are focusing their energies on works of such scope that these can only be hinted at In the Gallery, and cannot be shown or realized here. These artists are going out of the Gallery into the environment. the sky, the ocean, even into outer space. Others are seeking Imaginative ways of utilizing modern technology to humanize people Instead of for commercial or destructive purposes, which de-humanize us all....I hope to contribute to the realization of some of these projects, particularly to those which are susceptible of diffusion over television. Most important of all, I feel I must " to put to maximum social use whatever I possess In the way of training, ability and experience ... I cannot stand idly by when the existence of our society and ourselves as individuals is so darkly threatened ....
In perceiving the limitations of galleries, Wise was responding to changes in the presentation of art which occurred in the '60s. Many of his affiliated artists were involved in projects which, because of size and emphasis on environment, had to be shown In public spaces. For instance, Otto Piene began working with helium and creating large outdoor inflated sculpture. In 1967, five artists produced Kinetic Environment in Central Park which, according to Willoughby Sharp, "Tried to activate a quarter-mile cube of nature by using natural kinetic elements like air, fire, fog, ice, smell, smoke, and water." 37 Sharp concluded, "if one wants to characterize the present stage of the art of light and movement, one could say that due to the rapidly Increasing awareness of past accomplishments there is a strong feeling of confidence in the ability of the new art to reconstruct the world kinetically." But In 1970 artists' interest in kinetic and light sculpture began to . Many of the same artists began making electronic art while others produced large outdoor pieces; few continued to create sculpture. The reasons for this are diverse. David Bermant believes that the technology was still too cumbersome and unsophisticated to be effectively used in art, and that there was too little emphasis on how to maintain these works. For his part, Wise turned to electronic art, and his interest in video went beyond his curiosity about new technology-, it was also political:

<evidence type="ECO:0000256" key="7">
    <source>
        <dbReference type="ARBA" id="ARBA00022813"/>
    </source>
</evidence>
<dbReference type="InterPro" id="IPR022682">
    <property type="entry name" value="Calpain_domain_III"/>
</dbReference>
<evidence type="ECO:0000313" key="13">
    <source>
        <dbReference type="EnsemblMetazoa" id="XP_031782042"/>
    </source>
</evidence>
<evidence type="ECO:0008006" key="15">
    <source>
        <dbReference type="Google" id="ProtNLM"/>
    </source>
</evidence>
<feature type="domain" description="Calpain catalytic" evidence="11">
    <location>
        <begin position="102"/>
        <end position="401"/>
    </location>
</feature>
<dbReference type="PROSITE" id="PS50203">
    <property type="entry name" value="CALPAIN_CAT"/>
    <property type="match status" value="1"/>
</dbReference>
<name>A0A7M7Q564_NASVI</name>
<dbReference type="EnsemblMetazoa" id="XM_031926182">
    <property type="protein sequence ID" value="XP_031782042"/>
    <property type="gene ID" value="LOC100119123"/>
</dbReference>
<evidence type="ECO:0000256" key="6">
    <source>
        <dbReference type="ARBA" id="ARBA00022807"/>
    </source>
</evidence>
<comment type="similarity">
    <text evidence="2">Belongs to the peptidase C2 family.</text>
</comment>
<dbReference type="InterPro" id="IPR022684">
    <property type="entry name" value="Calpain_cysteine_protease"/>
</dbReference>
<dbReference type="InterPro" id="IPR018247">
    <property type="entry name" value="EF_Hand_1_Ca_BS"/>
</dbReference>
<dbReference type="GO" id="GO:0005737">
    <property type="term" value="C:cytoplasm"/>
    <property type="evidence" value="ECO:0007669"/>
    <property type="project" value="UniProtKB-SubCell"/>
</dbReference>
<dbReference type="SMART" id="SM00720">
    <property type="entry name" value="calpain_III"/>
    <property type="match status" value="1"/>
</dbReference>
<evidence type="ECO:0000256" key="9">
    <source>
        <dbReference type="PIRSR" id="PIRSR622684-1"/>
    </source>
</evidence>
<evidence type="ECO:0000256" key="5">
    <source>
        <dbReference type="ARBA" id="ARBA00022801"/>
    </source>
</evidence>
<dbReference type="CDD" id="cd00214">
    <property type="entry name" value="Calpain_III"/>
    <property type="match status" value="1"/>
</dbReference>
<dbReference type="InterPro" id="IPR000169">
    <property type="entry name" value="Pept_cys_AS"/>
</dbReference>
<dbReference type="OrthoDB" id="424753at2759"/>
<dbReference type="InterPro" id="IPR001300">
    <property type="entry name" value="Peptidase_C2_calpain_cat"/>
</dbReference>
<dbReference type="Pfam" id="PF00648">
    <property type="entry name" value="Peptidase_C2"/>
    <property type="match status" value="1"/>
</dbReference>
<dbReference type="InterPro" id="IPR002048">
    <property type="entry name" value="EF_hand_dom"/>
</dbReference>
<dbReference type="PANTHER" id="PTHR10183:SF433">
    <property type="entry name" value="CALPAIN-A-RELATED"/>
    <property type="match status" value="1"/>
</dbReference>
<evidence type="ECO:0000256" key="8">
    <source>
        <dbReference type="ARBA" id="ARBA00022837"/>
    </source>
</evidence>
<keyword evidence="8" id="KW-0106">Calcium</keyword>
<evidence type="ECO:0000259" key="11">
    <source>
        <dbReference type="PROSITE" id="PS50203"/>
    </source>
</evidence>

I wanted to do an anti-Vietnam War show in the late 1960s, and I chose the subject of the constitution. I always felt and still do that we really ought to teach our young people something about our rights and our constitutional heritage. I asked artists to submit ideas which I would then plan to help them get into -video, but I got so little that seemed worthwhile.... You see, the reason I wanted to move in the direction at video was that I felt It could get a story across without making N propaganda. I thought the Vietnam War was an obscene thing, and you know damn well when you were watching Nixon on
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